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I could have been a ballet dancer

One of my favourite films is “Billy Elliott”. I had tears when Julie Walters reads Billy’s letter and when his grandma, says “...I could have been a ballet dancer!” As a teacher, gran’s lack of opportunity played heavily on me. I asked myself; “Will any of my pupils ever have such sad regrets in their later lives?” 

Rolling forward almost twenty years, I attended an event organised by the poet Lemn Sissay, with readings by Bradford poet and teacher Kirsty Taylor. I was struck by the emotional power of their work because they described scenes and people that we all recognise. Kirsty’s brilliant poem “Sausage roll baby”, can be watched here: https://youtu.be/OK1olORe5z0.  

The poem (and I really urge you to access the YouTube clip) describes the life of one of our children. It is, sadly, instantly recognisable; a child in a buggy, fed from Greggs, clothed in Nike but dreadfully neglected. What range of vocabulary would she hear? Would she be encouraged to learn her numbers? Go to Rainbows? Take dance lessons? Would she learn that she was precious and what would she be like at school?  

Would she thrive in all our schools with all our teachers, actively welcomed as the most valued member of her school with a curriculum designed for her needs, recognising and helping her overcome the barriers that she already has? 

My answer came days later when I heard a young friend talking about his work as a teacher. He described how some children just spoil the life chances of the others. “Some come to school and want to learn, others come to school to disrupt”. Though shocked, I sympathise with him, after all, he has 29 other children, demanding parents, performance management targets and Ofsted! But, I expect more from our school system. 

With this start and this teacher what are her chances of thriving in school and, becoming a successful doctor, business leader, lawyer, firefighter, carer, engineer, teacher, scientist, politician, athlete, writer, musician, or indeed ballet dancer?  

Is this because she and her mum don't want the best for her or will her ambitions be thwarted by my young friend? 

I know how hard-working and dedicated our colleagues in the region’s schools and academies are and I am especially aware of the challenges that are faced by them, notably; a severe shortage of funding, recruitment and retention issues, and the deep impact of chronic disadvantage.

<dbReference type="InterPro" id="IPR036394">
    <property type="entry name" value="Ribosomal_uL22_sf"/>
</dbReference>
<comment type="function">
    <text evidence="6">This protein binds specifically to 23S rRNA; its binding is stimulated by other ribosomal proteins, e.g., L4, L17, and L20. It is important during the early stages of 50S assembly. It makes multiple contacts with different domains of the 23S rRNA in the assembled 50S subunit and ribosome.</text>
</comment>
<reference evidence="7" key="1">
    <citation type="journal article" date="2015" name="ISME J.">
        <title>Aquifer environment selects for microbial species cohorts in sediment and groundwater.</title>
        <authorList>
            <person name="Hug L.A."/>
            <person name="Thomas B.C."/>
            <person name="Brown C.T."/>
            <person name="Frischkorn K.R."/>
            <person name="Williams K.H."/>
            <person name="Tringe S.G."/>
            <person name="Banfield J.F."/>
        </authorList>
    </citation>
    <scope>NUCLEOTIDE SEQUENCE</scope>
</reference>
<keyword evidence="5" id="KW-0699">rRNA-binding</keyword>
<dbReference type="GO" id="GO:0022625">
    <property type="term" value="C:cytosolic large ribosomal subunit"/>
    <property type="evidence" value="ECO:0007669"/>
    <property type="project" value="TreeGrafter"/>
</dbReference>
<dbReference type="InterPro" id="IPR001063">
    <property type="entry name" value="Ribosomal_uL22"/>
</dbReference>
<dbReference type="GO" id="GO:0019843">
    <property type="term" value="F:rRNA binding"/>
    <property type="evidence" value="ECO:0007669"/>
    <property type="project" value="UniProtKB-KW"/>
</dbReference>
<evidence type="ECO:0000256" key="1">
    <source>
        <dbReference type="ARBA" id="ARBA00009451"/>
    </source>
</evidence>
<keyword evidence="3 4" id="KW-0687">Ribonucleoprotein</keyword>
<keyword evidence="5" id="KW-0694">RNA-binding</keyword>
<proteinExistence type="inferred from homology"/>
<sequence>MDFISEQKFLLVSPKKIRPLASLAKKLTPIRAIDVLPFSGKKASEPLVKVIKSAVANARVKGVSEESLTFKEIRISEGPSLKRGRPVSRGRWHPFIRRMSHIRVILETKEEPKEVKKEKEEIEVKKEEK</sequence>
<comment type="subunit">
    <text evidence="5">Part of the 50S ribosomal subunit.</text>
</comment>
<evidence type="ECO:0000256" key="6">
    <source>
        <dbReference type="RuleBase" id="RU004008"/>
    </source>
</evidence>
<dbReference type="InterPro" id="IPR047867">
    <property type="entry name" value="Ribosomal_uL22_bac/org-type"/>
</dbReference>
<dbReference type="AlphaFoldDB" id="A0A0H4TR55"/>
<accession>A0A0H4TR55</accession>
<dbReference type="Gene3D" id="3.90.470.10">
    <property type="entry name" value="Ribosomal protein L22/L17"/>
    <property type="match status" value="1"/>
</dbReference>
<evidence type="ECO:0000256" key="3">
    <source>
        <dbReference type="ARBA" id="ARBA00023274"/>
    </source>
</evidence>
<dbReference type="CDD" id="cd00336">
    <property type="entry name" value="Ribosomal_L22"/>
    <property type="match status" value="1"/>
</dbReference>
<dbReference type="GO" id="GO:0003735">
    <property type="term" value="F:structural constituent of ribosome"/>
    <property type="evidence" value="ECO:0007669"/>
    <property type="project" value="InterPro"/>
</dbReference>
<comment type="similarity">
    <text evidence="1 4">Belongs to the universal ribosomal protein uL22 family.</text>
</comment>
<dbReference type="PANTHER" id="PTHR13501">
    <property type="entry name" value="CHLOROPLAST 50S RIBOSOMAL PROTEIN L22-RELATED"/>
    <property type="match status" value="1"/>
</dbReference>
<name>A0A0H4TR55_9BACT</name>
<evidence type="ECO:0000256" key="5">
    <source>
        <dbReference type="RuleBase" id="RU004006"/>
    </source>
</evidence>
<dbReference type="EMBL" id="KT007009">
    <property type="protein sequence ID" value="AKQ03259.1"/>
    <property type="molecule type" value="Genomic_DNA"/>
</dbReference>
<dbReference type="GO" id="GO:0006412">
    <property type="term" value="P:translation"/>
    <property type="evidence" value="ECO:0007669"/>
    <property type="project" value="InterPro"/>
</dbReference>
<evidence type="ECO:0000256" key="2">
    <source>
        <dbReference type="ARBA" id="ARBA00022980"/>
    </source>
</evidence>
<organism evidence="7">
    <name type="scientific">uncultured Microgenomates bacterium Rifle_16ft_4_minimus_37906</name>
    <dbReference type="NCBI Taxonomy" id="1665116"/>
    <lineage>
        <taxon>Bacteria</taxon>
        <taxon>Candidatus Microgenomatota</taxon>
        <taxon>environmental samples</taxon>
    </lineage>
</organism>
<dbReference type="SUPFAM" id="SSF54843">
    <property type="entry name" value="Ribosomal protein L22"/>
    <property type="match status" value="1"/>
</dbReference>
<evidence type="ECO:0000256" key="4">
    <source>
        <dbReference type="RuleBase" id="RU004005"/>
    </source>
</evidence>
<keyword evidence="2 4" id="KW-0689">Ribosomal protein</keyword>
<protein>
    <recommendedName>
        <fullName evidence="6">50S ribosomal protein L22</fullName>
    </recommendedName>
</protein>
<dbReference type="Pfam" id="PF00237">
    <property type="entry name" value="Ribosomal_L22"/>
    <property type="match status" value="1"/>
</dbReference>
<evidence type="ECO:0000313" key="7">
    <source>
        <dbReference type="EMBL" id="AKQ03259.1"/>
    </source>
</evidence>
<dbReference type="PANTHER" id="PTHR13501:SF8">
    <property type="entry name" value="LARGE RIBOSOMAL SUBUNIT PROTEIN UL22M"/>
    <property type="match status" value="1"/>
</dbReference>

Through hard work, commitment, creativity, determination, knowledge , experience and skill our colleagues have created many schools in this region that have consistently improved year on year and many where progress measures are particularly high. The vast majority of our region’s schools are superb examples of inclusive, caring, learning communities, dedicated to developing and nurturing the whole and every child.  

However, a look at our most recent data indicates that we cannot say that this applies to all children… yet. Despite the best efforts of teachers, support staff, leaders and governors a group of children - like the ‘sausage roll baby’ - do not yet achieve in schools what we, their families and their communities, would most wish. 

What can we do?  

In January this year, the Education Endowment (EEF) created a really helpful guide entitled “The Attainment Gap”. It provides a list of 13 key lessons learnt from the past six years. Earlier this year I was privileged to visit London, Essex and Suffolk with a group of schools leaders as part of an “Achievement Unlocked” project. What we learnt about successfully narrowing the gap was quite clear, there are some cultural preconditions: 

Firstly, we must recognise that we as teachers and schools make the most difference to disadvantaged children’s lives and there is strong evidence that this is so. Schools where the leadership is clear improve the life chances of disadvantaged children. 

Secondly, we should not blame the child. It is not the child’s choice to have low motivation, poor vocabulary, poor social and communication skills and under-developed automotive skills. 

Thirdly, we should not blame ‘failing families or communities’, that have “such low aspirations”. ‘Sausage roll baby’ and her mum would love to see her being a doctor or lawyer but they believe that this simply never happens to anyone like them. 

So ‘Sausage roll baby’ really could achieve anything but she and her mum need us, our belief, our expectations and our drive to ensure that she could be a ballet dancer! They actually need us more than the other 29 if sausage roll baby is not going to turn into Billy’s grandma.

 

Paul Brennan